In How to Be a Great Boss, Gino Wickman and Rene Boer help bosses become better and get the most out of their people. They show you how to be a great boss and provide practical tools to improve your organization.
The book is part of a larger series about the Entrepreneurial Operating System® (EOS®), which is a complete tool kit to help leadership teams improve, gain traction, and grow their companies. To learn more about EOS®, check out our summary of Traction: Get a Grip on Your Business or EOS® Worldwide. There are Six Key Components in EOS®, which are Vision, People, Data, Issues, Process, and Traction.
Being a Great Boss
Since 2000, Gallup surveys have found that for full-time American employees: 31% are engaged at work, 17.5% of American employees are actively disengaged, and 51% are not engaged. The first group probably work for a great boss as they arrive early, get the job done, leave late, solve issues, and are energized. In contrast, the latter two groups work for a terrible boss or one who doesn’t care about their employees.
If you subscribe to the latter category of bosses, you will not achieve your goals. However, you must subscribe to the first category. Your people matter and they are your competitive advantage, so you must decide to be a great boss.
Do You Have What It Takes?
First, you need to use the EOS® tool of GWC™ to evaluate whether you can handle the challenging task of becoming a great boss. GWC™ is an acronym for the three questions you must ask yourself: Do you Get It, Want It, and have the Capacity To Do It?
- Get It: You have the natural ability and deeply understand the supervisory position. Your comprehension is so good that your peers and subordinates do not question it.
- Want It: You have a genuine desire to be a great boss. You were not wrongly led or enticed into taking the role, and you are will to overcome the obstacles that get in your way.
- Capacity To Do It: You have the four capabilities to do the work: (1) emotional to empathize and connect with others; (2) intellectual to think critically and solve issues, (3) physical to have the energy to finish the work, and (4) self-discipline to structure time and prioritize tasks.
The first two (Get It and Want It) are either things you have or don’t have. You gain the Capacity To Do It by investing the time and effort to excel in the position.
Delegate and Elevate™
The EOS® tool of Delegate and Elevate™ will help you effectively use your time and strengths. It will clarify and identify the activities that you must delegate to others to free up your time capacity to be a great boss. There are five steps in the process of delegating and elevating:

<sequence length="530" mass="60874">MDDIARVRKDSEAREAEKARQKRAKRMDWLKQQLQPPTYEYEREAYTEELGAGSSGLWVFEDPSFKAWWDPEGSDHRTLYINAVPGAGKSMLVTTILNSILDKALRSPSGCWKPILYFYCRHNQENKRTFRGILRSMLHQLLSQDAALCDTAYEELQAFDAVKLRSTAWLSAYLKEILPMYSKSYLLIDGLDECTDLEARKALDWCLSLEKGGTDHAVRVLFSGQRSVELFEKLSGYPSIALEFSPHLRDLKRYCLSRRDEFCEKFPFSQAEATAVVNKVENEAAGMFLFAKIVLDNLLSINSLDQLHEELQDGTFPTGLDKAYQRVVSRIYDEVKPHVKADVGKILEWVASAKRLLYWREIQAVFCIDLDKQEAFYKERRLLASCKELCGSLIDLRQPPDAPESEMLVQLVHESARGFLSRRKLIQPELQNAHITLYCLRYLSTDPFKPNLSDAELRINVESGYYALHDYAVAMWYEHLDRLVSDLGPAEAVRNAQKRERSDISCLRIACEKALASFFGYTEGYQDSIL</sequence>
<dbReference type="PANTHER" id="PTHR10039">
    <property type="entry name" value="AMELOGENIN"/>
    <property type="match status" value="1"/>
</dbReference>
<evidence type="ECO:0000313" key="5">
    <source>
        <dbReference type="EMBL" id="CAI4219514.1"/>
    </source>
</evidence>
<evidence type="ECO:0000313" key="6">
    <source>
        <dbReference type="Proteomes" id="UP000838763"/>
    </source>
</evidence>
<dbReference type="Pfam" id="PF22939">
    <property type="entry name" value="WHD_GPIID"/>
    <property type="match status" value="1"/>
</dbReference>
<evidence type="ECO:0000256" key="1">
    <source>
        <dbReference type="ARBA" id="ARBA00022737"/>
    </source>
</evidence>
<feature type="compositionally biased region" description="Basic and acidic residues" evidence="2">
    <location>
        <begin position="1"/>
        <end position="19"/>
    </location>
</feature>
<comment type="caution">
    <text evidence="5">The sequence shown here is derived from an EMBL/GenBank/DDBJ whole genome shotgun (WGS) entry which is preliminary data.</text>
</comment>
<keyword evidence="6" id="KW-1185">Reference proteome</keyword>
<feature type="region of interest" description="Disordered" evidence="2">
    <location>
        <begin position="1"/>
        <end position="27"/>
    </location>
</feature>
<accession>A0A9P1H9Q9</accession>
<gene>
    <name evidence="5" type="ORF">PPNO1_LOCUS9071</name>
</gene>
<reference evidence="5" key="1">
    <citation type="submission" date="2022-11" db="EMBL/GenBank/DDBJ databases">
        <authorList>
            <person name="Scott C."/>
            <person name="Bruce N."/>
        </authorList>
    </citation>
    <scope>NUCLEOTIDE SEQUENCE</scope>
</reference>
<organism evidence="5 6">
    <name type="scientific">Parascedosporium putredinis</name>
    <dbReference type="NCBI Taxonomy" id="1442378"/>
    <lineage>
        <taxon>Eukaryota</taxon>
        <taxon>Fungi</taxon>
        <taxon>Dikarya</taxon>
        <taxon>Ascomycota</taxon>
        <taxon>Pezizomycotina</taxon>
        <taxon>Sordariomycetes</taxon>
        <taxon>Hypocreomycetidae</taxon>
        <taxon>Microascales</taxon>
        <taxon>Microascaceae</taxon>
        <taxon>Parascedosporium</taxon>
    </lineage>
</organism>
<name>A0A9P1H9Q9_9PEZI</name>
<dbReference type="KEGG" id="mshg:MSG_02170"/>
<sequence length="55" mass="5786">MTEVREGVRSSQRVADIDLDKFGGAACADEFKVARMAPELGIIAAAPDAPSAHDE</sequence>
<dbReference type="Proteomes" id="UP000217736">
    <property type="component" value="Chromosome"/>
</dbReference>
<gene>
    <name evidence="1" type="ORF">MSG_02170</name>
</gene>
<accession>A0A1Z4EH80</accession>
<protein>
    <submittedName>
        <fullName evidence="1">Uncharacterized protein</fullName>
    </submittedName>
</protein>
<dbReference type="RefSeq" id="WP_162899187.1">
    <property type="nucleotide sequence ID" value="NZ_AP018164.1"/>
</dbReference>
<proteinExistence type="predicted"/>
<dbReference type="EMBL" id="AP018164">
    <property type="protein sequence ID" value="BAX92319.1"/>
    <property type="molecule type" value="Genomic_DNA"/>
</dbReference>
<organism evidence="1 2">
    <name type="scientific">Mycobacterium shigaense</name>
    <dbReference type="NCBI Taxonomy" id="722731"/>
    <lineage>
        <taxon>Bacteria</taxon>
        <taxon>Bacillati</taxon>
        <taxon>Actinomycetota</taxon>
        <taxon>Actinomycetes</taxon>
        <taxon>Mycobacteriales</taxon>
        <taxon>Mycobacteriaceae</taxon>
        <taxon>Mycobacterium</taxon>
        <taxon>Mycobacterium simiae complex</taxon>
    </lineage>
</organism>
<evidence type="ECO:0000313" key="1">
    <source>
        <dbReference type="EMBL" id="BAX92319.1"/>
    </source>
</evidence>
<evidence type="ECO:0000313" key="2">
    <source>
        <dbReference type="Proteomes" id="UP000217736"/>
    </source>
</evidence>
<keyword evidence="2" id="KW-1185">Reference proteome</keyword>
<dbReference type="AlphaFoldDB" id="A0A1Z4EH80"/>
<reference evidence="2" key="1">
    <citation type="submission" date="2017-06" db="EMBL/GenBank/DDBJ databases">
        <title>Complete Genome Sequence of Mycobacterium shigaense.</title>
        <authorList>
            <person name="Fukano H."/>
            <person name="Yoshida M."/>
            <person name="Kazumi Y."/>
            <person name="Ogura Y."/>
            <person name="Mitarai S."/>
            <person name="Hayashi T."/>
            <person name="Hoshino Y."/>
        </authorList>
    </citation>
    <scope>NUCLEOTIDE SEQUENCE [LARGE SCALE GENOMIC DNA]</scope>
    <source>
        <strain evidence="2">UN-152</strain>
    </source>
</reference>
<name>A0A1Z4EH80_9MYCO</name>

- Write down all business tasks that you do during the day, week, and month in detail.
- Compare your activities to EOS’s list to see if you overlooked any tasks.
- For each job, decide if you (1) Love Doing It and are Great at Doing It; (2) Like Doing It and are Good are Doing It; (3) Don’t Like Doing It and are Good at Doing It; (4) and Don’t Like Don’t It and are Not Good at It.
- If most of your tasks fall into the first two categories, you can become a great boss.
- If you cannot finish the business tasks listed, you have a time capacity problem and need to delegate work.
This exercise will show your level of proficiency and enjoyment in each of your tasks.
Surround Yourself with Great People
Great bosses know how to evaluate their teams and surround themselves with great people. First, great people must be defined to build a cohesive, productive team:
Great People – “the Right People in the Right Seats”
- Right People – the people who fit your culture and share your core values
- Right Seats – the role that allows an employee to operate within his or her area of greatest skill and passion
The right people understand the vision, fit within the company culture, and will work to make the organization better. Your company must decide upon core values that embody the attributes and characteristics of your people.
The right seat is a subordinate position that reports to you as a boss. You have to define five major responsibilities, so the right person has clear expectations. After defining seats, use the GWC™ to figure out if one the right person fits (Gets It, Wants It, and has the Capacity To Do It) that right seat.
Leadership, Management, and Accountability (LMA)
The authors use this guiding principle for how to be a great boss:
“A great boss creates a work environment where people are fully engaged and highly accountable.”
To create a culture of accountability, you must embrace four truths:
- It Can Be Simple. You have to consistently follow the five leadership principles and five management principles outlined below.
- Don’t Change Your Style. You have to authentically be yourself to be able to have others believe in and trust you.
- Genuinely Care About Your People. People will work for you when they know you care about their wellbeing, work, and growth.
- You Must Want Greatness. You must desire to be a great boss, and can do so by continuously investing in your self-improvement.
Leadership + Management = Accountability (L + M = A)
Accountability is a result of leadership and management:
- Leadership – working “on” the business; providing clear direction, creating an opening for people, and taking time to think; creating a Vision
- Management – working “in” the business; creating clear expectations, communicating well, and making sure that things get done; gaining Traction